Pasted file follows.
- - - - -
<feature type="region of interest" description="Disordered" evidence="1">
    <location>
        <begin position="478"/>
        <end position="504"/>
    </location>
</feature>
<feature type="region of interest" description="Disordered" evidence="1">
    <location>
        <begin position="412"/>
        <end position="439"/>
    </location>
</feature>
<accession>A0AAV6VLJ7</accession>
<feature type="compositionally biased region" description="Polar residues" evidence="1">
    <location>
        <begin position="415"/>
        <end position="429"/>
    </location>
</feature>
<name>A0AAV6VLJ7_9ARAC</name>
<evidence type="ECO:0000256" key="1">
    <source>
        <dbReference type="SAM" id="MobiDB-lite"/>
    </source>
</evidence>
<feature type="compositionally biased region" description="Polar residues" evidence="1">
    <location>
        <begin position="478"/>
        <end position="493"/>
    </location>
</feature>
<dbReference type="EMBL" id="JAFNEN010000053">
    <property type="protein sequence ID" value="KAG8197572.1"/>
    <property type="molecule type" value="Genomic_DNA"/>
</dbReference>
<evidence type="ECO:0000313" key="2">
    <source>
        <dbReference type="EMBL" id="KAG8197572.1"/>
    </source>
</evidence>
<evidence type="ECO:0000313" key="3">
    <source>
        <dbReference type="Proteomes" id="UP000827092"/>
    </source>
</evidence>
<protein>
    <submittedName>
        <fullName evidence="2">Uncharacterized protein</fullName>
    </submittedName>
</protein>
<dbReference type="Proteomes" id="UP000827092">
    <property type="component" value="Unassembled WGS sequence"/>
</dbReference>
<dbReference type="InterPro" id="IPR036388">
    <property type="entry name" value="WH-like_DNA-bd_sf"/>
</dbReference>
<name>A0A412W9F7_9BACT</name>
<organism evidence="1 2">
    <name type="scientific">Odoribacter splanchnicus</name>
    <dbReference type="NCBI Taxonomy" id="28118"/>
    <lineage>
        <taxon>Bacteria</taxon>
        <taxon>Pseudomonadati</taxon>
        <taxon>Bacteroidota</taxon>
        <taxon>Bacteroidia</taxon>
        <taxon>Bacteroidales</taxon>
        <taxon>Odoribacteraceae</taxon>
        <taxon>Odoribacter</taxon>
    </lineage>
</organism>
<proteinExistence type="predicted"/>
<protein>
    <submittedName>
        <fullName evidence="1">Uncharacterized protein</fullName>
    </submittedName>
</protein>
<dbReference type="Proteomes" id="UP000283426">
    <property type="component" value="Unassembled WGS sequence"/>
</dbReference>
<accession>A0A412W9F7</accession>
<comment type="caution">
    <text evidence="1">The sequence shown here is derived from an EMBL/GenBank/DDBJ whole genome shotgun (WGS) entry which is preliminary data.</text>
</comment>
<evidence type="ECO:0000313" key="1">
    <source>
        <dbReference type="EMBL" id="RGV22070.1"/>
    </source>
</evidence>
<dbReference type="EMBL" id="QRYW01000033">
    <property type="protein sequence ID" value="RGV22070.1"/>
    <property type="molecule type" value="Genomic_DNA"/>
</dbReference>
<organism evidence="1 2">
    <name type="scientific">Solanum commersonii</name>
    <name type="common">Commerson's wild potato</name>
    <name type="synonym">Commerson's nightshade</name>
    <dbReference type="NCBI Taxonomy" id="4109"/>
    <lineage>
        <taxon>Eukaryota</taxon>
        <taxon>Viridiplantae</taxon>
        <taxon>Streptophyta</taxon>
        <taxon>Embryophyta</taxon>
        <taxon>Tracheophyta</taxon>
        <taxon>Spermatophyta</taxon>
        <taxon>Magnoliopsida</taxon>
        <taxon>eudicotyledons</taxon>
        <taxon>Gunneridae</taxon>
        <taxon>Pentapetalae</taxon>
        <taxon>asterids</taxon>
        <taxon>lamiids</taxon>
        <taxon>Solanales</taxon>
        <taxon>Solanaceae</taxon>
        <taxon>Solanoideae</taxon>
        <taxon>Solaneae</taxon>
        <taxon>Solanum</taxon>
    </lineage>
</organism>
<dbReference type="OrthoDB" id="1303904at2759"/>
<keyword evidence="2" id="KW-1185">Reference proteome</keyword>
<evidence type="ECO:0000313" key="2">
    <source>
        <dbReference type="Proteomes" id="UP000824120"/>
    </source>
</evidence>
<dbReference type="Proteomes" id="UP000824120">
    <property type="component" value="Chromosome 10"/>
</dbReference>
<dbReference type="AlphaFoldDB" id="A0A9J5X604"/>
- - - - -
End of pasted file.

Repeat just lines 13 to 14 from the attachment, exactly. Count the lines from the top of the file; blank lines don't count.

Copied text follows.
<accession>A0AAV6VLJ7</accession>
<feature type="compositionally biased region" description="Polar residues" evidence="1">